Five Detainees Transferred Out of Guantánamo Bay

Camp Delta Guantanamo Bay
The exterior of Camp Delta is seen at the U.S. Naval Base at Guantánamo Bay on March 6, 2013. Of the 107 detainees who remain at Gitmo, 48 are recommended for transfer. Bob Strong/Reuters

The U.S. Department of Defense announced Sunday that it has transferred five detainees from the military prison at Guantánamo Bay to the United Arab Emirates (UAE).

The five Yemeni detainees have been described in media reports as low-level Al-Qaeda affiliates. The U.S. held them at Guantánamo as enemy combatants for more than 13 years without charge or trial.

The detainees, Ali Ahmad Muhammad al-Razihi, Khalid Abd-al-Jabbar Muhammad Uthman al-Qadasi, Adil Said al-Hajj Ubayd al-Busays, Sulayman Awad Bin Uqayl al-Nahdi, and Fahmi Salem Said al-Asani, arrived in the UAE on Saturday, the Associated Press reports. They could not be sent home to Yemen because of the unrest and violence in the country since the Houthi sectarian military rebellion.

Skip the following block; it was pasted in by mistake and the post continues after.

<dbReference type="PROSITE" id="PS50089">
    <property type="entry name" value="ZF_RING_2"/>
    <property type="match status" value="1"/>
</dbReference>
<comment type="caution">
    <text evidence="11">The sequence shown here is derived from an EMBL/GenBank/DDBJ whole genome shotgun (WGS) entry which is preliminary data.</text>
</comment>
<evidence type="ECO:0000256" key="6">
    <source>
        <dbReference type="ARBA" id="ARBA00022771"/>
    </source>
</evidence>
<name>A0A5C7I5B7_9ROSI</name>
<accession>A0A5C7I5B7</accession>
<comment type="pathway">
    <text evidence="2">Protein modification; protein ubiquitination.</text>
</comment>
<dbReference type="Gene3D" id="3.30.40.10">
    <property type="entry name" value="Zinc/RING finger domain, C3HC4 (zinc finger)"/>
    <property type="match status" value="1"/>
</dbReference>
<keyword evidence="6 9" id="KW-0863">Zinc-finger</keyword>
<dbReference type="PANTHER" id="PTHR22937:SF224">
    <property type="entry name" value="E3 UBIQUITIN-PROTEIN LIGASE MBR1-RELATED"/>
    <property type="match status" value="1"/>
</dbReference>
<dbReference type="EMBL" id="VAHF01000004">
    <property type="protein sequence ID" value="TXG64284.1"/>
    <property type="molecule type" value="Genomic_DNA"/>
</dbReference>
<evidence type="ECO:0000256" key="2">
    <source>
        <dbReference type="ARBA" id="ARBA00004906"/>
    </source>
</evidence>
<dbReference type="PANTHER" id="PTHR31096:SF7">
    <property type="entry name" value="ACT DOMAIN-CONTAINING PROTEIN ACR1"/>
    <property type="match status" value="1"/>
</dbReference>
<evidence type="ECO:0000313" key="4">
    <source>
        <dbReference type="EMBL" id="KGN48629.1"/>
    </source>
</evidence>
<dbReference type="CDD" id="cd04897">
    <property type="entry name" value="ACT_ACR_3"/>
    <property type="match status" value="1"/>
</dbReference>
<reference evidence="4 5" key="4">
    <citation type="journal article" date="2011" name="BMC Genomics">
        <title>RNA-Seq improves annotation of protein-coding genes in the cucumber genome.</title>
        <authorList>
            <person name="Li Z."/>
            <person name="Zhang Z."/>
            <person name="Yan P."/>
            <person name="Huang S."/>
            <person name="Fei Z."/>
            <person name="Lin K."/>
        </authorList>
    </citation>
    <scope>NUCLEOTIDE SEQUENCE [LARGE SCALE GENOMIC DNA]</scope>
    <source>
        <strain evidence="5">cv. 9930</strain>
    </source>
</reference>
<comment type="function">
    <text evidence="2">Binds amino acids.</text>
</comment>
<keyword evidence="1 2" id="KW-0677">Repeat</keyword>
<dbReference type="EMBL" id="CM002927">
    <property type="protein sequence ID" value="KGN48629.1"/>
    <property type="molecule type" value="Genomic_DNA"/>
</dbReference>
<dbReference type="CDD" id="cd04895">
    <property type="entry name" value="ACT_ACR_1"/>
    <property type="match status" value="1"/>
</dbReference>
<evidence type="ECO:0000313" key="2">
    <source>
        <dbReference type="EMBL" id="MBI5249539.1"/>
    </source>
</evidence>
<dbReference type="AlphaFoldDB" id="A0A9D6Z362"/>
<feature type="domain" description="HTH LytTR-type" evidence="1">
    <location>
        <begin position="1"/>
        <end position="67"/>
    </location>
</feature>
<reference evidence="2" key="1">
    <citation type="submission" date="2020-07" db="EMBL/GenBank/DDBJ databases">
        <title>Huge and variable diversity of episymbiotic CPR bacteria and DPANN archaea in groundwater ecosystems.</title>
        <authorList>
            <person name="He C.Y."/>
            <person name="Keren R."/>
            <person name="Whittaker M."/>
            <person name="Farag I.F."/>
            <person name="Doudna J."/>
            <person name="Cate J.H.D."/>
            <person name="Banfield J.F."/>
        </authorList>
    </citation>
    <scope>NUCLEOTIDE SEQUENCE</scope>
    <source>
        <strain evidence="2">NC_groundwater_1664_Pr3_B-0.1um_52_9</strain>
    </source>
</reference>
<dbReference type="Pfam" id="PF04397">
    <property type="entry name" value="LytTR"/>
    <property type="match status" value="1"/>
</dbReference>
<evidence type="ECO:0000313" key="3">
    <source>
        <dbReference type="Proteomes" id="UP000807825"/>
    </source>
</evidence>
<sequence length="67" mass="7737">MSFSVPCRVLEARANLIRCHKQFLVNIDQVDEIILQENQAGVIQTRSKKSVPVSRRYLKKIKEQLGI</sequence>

Transfers of Guantánamo inmates to the UAE are not unprecedented. In 2008, the Persian Gulf nation took in one of its own citizens who was released from the detention facility.

An official said to be familiar with internal deliberations told The New York Times that the transfers of as many as 17 other low-level Guantánamo detainees are currently in the works. Of the 107 detainees who remain at Gitmo, 48 are recommended for transfer—many of whom are also from Yemen.

The ramp-up of transfers are part of the President Barack Obama's long-held promise to close the detention facility. The Obama administration is expected to send Congress a formal Guantánamo Bay closure plan soon.

The plan is anticipated to contain a provision that would allow the 59 remaining detainees who are not recommended for transfer to be relocated to a U.S. prison. Detainees are currently barred from domestic soil, as per a statute passed by Congress.

Despite years of efforts to close the facility, the White House said last week that Obama would sign the National Defense Authorization Act—a defense policy bill that will complicate closure by banning detainee transfers both to the U.S. and third countries.

The White House hasn't ruled out the option of using an executive order to fulfill the president's promise of closure, but Senate Armed Services Chairman John McCain has threatened a court battle if Obama circumvents Congress.